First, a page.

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EmpiricalBear

What Will The Depression Be Like

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It seems increasingly that we are in for if not a 30's style depression, then at least a newer form of the beast.

If this is the case. Then what will this be like, particularly for the housing market. What will happen to interest rates through a depression? Will they necessarily stay low.

I'm assuming it will be a gradual progression of joblessness, greyness and falling asset prices. It won't take more than another five years for people finally to reach the opinion finally that increases in house prices are not a law of nature but that this might change.

A friend of mine bought a rural ruin in Northern france for approx 50k in the late 1980's then spent £300k over the years rebuilding it and its associated barn. He's planning to sell it for around what he paid for it. You see, property in France doesn't necessarily rise in price and there's less expectation that it will. If that psychology got embedded in the UK what a different place it would be.

Edited by EmpiricalBear

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Bear tinted specs I'd hazzard. Arguably half way through it, so might get a bit worse.

Personally I'm riding it out in a ring-fenced corner of the public sector, riding a sacred cow. B)

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It's surviving on £53.45 - £67.50 a week in a high inflation economy. Pretty similar to the boom times for the precariat, but you might have to survive longer without work.

You'll have to wait longer for an allotment, and the chance of finding a demijohn outside the local supermarket glass recycling bin will be next to nothing.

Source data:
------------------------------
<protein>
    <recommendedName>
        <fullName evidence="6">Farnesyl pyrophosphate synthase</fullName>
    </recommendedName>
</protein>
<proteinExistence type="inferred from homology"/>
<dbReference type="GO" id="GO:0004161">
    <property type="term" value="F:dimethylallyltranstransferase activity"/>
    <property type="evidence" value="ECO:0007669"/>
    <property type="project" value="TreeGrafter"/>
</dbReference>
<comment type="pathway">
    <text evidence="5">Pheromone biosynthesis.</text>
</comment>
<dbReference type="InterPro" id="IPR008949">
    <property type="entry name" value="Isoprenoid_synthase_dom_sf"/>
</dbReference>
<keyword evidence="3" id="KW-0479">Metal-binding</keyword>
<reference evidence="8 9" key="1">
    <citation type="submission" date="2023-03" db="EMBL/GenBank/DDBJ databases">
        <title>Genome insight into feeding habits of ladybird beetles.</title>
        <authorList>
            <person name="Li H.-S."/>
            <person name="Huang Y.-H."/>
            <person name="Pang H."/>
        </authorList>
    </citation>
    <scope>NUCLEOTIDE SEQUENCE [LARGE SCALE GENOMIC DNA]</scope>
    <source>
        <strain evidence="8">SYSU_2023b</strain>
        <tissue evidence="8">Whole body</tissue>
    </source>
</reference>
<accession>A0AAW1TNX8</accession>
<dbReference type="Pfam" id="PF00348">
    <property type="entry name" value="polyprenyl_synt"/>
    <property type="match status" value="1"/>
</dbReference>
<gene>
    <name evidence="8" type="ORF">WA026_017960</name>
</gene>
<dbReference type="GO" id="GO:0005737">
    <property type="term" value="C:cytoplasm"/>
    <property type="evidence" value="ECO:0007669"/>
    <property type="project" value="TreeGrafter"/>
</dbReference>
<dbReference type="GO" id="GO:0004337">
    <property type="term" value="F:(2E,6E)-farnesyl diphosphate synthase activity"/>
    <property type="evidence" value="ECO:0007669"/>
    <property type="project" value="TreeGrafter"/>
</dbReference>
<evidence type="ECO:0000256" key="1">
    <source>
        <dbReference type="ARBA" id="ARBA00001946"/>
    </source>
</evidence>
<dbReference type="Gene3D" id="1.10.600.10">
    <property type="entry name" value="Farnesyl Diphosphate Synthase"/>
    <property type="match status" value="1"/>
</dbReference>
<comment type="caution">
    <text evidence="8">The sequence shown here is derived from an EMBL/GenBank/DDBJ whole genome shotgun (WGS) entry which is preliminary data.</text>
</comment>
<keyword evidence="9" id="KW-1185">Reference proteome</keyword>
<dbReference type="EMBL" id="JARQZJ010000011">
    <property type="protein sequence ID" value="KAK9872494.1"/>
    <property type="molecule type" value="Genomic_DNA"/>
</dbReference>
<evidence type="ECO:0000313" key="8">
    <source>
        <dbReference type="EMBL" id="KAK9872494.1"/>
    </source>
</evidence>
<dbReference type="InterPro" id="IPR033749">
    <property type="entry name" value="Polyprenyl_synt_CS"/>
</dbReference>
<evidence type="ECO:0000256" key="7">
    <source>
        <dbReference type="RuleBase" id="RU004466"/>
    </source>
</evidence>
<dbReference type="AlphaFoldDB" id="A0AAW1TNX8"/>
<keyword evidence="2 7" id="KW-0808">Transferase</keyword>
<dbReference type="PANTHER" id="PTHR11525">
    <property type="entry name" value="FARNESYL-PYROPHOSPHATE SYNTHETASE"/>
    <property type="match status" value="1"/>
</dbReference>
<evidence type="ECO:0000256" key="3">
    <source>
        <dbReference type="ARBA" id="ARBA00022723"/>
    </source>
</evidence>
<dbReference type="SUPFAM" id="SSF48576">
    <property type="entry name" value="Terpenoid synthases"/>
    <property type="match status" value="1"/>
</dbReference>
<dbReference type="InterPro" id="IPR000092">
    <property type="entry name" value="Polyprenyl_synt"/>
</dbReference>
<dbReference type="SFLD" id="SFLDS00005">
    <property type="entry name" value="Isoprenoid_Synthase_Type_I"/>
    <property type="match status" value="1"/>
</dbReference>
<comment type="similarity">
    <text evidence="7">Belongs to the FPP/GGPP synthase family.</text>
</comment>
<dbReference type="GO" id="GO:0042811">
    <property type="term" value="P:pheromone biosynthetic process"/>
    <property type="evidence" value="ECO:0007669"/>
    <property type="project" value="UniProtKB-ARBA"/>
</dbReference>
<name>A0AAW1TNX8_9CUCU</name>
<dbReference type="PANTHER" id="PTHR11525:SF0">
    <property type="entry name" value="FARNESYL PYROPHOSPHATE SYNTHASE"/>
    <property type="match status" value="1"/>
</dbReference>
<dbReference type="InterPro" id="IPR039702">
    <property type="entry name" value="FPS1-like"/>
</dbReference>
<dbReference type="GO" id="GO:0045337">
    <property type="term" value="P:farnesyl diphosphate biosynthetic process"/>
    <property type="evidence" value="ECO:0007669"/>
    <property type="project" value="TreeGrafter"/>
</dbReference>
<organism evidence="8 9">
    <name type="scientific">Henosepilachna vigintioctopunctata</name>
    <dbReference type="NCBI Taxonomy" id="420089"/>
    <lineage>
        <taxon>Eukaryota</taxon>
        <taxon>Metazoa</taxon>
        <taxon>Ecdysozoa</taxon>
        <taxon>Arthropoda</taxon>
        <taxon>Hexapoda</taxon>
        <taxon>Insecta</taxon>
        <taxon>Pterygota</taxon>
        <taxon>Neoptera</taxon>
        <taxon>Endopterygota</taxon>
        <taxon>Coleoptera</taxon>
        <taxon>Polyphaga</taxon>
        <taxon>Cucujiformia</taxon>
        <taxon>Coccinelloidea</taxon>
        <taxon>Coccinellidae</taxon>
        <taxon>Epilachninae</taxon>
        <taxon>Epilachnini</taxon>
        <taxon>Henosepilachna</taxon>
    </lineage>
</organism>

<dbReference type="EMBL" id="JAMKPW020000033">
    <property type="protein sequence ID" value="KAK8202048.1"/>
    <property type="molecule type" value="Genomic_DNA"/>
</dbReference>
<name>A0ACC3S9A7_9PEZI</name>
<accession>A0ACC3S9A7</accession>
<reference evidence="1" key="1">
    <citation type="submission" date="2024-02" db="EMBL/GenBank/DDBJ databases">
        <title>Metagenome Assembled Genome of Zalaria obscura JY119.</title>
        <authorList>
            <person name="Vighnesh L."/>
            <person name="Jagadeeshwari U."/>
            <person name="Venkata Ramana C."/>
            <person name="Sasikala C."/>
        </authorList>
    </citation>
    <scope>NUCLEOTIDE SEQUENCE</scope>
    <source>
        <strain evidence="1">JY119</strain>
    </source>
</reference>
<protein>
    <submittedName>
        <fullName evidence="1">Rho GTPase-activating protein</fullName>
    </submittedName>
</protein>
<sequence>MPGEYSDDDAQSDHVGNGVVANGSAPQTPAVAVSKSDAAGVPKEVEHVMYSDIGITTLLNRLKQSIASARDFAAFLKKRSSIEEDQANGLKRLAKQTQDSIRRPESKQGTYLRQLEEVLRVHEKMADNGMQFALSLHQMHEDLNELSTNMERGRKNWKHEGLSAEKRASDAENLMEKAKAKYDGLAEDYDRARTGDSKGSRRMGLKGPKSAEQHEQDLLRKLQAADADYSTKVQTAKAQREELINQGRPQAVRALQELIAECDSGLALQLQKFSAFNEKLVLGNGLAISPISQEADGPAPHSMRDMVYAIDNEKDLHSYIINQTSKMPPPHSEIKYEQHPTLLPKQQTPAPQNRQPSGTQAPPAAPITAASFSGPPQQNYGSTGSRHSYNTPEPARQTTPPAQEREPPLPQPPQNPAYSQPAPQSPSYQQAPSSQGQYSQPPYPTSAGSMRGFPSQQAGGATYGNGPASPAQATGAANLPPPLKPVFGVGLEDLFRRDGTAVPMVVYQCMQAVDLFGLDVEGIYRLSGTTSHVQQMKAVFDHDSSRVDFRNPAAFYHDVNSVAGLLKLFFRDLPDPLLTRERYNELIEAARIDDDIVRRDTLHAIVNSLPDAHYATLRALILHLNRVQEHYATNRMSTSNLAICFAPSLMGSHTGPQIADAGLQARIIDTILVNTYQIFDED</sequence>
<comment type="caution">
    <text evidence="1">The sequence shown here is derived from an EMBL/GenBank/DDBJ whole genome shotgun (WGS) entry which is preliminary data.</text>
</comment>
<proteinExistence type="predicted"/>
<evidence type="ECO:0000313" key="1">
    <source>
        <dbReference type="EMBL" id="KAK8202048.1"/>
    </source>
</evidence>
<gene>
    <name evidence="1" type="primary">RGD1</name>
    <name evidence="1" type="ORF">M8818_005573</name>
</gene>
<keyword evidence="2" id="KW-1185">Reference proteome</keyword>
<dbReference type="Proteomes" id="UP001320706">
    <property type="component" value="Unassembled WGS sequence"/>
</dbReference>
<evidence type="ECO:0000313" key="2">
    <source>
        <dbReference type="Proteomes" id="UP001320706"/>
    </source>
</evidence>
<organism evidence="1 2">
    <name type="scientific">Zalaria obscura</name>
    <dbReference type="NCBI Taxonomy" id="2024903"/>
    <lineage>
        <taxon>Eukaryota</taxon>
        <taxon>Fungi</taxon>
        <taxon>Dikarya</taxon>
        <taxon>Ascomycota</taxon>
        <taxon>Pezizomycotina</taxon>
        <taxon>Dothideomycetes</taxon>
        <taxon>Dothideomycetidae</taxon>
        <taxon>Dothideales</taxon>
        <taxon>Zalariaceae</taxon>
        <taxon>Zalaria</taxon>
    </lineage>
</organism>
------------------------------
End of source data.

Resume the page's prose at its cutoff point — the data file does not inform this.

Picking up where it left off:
Living near farmland where you can steal food is advantageous, when buying a property, consider your food thieving opportunities!

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I was under the impression that despite the french lending system, they have had a bubble of sorts in their HP too?

They have. Paris is nuts.

It's out in the sticks that prices have stayed low, as lax planning rules (by UK standards) mean that it's (relatively) easy to buy a plot from a farmer and build a house on it; this stops prices from going into orbit.

EDIT: clarity.

Edited by DeepLurker

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What Will The Depression Be Like

Ah that old chestnut.

Will it be INFLATIONARY (Weimar) or DEFLATIONARY (US 1930s)?

The strategy to deal with these outcomes will be different, and can mean the difference between becoming poor or doing OK.

---

Today I was in the bank, and an elderly frail man on crutches who was partly blind and deaf was being served. Whilst I was in the queue, I noticed he was selling his bonds, closing the account and moving it into his wife's joint savings/cash account, probably to spend it. I overheard all this including "this is a large amount".

Look at what these low interest rates/high inflation policies are doing to us... the top should be utterly ashamed.

Edited by Money Spinner

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Best to have a solid asset like a house as long as you have a Job to pay for it, I would not want a lot of savings depreciating in the bank so I am buying now, rent will just go up.

It will be nothing like the 1930's. Its slow growth here and abroad. Not the whole world is facing this problem only really the euro zone and USA, need to just refocus on emerging markets such as Brazil and India. Growth is occurring all over the place we have just become fixated with the collapsed banking economy that is not the real economy of actual goods and services

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Today I was in the bank, and an elderly frail man on crutches who was partly blind and deaf was being served. Whilst I was in the queue, I noticed he was selling his bonds, closing the account and moving it into his wife's joint savings/cash account, probably to spend it. I overheard all this including "this is a large amount".

Look at what these low interest rates/high inflation policies are doing to us... the top should be utterly ashamed.

One of the reasons I still like to personally visit the bank because I'm a nosy bugger. The modern open plan layout of the counters and help/advice counters don't help here - who on earth designed them?!